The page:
All This, and Heaven Too is the story of the infamous “Mademoiselle D,” Henriette Deluzy-Desportes. After eight years as governess to an English girl, Henriette returns to France to tutor the younger Praslin children. She becomes very fond of them, but can’t help noticing that something is amiss in the marriage between the Duc and Duchesse. Eventually, rumors fly that Henriette and the Duc are having an affair, and she leaves the Praslins’ employ. Later, a scandalous murder occurs, and after the trial, Henriette flees to the United States to start her life anew.
The first 350 pages of this book are interesting and intriguing. However, after the murder and its trial, the latter part of the novel seemed very anticlimactic to me; the book simply came to a grinding halt once Henriette got to Massachusetts. I haven’t seen the movie version of this book, but I suspect the director and screenwriters did right by not including the second half of the novel in the movie.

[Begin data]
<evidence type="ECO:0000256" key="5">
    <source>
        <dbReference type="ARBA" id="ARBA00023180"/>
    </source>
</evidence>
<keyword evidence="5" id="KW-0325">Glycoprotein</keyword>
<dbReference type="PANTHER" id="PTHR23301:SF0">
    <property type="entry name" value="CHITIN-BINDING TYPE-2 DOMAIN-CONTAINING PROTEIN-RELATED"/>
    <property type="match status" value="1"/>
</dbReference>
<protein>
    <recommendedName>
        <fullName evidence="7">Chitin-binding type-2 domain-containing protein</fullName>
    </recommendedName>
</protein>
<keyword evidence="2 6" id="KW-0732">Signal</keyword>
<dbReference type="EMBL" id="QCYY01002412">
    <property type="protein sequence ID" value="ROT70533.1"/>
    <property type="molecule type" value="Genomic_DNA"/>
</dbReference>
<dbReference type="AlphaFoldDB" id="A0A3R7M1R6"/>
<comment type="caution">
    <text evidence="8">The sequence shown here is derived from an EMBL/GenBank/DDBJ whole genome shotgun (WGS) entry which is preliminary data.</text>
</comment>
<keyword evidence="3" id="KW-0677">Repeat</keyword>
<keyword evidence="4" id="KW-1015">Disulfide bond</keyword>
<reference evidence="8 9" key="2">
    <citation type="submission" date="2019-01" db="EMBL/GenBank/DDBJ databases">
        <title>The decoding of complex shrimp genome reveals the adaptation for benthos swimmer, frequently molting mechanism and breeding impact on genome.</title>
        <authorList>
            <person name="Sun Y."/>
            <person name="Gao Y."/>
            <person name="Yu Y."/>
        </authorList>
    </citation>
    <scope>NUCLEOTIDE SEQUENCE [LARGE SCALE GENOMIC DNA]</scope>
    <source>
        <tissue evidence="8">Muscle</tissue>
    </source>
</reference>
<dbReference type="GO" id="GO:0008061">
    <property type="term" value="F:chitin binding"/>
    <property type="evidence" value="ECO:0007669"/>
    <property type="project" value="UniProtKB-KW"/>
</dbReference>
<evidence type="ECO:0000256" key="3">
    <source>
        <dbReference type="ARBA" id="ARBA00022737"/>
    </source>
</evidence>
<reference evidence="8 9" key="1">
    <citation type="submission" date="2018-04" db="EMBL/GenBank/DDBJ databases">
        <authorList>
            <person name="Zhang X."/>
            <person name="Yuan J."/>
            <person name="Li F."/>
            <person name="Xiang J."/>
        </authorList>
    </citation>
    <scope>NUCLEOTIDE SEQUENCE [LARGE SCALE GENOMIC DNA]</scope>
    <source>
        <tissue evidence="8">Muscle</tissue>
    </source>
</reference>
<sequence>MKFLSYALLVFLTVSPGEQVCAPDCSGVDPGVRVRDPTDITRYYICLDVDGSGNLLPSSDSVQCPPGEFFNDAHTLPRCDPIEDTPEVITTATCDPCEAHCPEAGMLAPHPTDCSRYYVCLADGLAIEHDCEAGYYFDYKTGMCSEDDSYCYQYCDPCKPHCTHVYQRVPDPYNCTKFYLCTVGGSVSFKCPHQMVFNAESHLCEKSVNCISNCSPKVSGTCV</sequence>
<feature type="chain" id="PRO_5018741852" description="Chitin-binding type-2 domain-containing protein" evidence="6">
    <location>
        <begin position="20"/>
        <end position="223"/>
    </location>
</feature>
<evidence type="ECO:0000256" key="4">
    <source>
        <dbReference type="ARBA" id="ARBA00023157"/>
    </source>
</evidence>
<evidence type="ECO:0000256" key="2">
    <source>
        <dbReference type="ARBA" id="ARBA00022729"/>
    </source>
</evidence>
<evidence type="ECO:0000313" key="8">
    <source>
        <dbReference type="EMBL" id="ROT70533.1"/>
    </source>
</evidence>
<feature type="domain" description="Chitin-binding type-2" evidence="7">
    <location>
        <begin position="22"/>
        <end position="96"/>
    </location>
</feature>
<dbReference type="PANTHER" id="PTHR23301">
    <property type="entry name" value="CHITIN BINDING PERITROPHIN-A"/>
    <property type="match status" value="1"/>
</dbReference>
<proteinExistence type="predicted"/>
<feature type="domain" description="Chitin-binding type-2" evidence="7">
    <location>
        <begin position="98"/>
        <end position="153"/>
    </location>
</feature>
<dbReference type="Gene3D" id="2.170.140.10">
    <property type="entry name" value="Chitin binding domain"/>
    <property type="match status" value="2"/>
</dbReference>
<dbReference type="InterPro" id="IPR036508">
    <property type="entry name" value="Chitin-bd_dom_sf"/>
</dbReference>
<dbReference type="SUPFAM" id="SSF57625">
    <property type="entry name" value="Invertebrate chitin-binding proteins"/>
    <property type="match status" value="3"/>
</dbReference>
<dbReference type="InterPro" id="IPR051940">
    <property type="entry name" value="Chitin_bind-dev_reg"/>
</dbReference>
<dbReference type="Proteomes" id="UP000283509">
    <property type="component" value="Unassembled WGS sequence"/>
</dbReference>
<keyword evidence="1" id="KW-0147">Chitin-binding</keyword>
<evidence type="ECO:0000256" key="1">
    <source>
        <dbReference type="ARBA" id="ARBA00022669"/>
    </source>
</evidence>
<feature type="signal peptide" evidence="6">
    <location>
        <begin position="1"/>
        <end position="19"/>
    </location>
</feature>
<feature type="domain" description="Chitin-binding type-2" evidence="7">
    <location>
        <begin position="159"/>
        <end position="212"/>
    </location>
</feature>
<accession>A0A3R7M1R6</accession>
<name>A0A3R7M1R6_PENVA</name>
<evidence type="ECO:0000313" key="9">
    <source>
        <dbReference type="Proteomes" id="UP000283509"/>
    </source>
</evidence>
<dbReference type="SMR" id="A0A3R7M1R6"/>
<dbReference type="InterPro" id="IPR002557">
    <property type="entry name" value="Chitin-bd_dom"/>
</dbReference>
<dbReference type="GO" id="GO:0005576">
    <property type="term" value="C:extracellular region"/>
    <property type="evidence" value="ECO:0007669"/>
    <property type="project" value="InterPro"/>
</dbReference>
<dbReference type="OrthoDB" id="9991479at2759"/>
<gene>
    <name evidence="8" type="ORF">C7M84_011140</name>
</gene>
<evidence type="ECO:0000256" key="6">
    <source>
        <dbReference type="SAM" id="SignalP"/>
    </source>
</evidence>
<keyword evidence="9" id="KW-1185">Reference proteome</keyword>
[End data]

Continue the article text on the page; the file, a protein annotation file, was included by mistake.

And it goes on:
Also, I thought the author has a little too much bias in favor of her heroine, portraying her in a way that’s almost unrealistically, cloyingly perfect. She’s a perfect governess. She defends herself perfectly during the trial. She’s then a perfect New England housewife. And, at times, this book read a little bit like creative nonfiction; there are times when the author would say something like, “Henriette must have felt…” that was a little jarring for me, considering that this is supposed to be fiction.
Field was a good writer, and she was clearly interested enough in her own family history to think that other people would be interested in it as well, but ultimately this book fell a bit flat for me.